Promising New Treatment for Paroxysmal Nocturnal Hemoglobinuria

by Lauren Taylor from In The Cloud Copy

Paroxysmal nocturnal hemoglobinuria (PNH) is a very rare disease of the blood in which the affected individuals red blood cells break apart. This breaking apart is called “hemolysis.” This process occurs because the individual is missing a certain protein on the surface of the blood cell that protects them from the body’s own immune system. The process of the red blood cell breaking apart ultimately causes the hemoglobin to be released. The hemoglobin is the element of the red blood cell that carries oxygen throughout the body. The release and absence of hemoglobin is the cause of the majority of PNH symptoms.

PNH is very rare, affecting 1-1.5 persons per million, with most affected being younger adults. The median diagnosis age is 35-40 years of age. Symptoms of the disease are variable from person to person and it is not rare for an individual to go undiagnosed for months to years. The most commonly seen symptoms include significant fatigue or weakness, easily bleeding and bruising, shortness of breath, difficulty controlling bleeding, severe headache, recurring infections, and blood clots.

Current treatment options for PNH include medical therapy or bone marrow transplants. Currently the only medication approved by the U.S. Food and Drug Administration is a drug called eculizumab (Soliris). This medication works by binding to the proteins in the blood that destroy red blood cells. This works to reduce the risk of thrombosis and improve a PNH patient’s quality of life. An allogenic (donor) bone marrow transplant is the only cure for PNH and works to replace all of the patient’s bone marrow stem cells with those of a donor. This is indicated when patients don’t respond to medical therapy or are having severe reductions in cell counts.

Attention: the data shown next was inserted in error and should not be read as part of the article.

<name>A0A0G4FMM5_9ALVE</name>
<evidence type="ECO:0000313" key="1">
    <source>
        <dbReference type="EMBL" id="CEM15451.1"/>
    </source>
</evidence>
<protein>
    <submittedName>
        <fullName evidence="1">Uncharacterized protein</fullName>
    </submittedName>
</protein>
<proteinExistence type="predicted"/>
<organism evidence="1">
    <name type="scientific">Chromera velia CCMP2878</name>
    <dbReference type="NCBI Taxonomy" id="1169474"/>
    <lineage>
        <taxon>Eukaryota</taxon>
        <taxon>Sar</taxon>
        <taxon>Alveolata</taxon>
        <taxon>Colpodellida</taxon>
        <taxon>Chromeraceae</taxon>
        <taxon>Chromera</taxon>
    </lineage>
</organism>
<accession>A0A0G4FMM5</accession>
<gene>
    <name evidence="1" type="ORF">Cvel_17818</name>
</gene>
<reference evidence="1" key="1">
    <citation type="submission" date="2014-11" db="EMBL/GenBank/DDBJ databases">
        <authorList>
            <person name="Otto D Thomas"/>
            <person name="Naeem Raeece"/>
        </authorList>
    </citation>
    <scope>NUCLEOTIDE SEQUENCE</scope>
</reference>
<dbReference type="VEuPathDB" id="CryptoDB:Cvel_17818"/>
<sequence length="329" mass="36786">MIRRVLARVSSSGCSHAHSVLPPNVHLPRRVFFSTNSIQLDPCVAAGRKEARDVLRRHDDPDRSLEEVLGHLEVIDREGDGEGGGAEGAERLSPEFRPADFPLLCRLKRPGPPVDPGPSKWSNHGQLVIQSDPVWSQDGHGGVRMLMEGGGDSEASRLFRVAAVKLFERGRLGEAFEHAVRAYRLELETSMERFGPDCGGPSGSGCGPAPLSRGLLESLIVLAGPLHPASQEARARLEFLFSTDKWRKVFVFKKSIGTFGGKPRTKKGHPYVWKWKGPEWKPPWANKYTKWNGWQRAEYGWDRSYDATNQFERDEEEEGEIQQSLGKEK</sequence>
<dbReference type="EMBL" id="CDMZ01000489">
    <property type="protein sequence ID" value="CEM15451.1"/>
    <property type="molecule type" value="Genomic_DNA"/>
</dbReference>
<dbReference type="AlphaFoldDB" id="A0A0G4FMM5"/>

New Treatment Options for PNH

A new medication for treatment of PNH is showing promising results from drug maker Novartis. LNP023, an investigational oral treatment, was tested in patients that were currently being treated with eculizumab and experiencing active hemolysis. Patients in the clinical trial who were given LNP023 in addition to the eculizumab showed notable decreases in the biomarkers of intravascular hemolysis and lactate dehydrogenase, while also showing noteworthy increases in their hemoglobin levels. Patients showed increases of 2.87 g/dL in hemoglobin levels compared to their baseline levels when taking just eculizumab. All but two of the patients enrolled in the trial saw hemoglobin levels of greater than 12 g/dL without the need for a red blood cell transfusion, which all were required prior to starting LNP023.

Further study information shows that seven patients were able to discontinue their eculizumab completely and remain just on the LNP023 after six months of stability with LNP023 as add-on therapy. These seven patients all had stable hemoglobin levels with no biomarker changes for disease activity as well as no apparent breakthrough hemolysis signs or symptoms. No infections or serious thromboembolic events were recorded due to this new treatment in study participants.

These promising results could truly be changing the course of this disease and how it is treated. These results show that monotherapy with oral LNP023 has potential and could change the way in which PNH is treated for future patients.

Learn more about these findings here.

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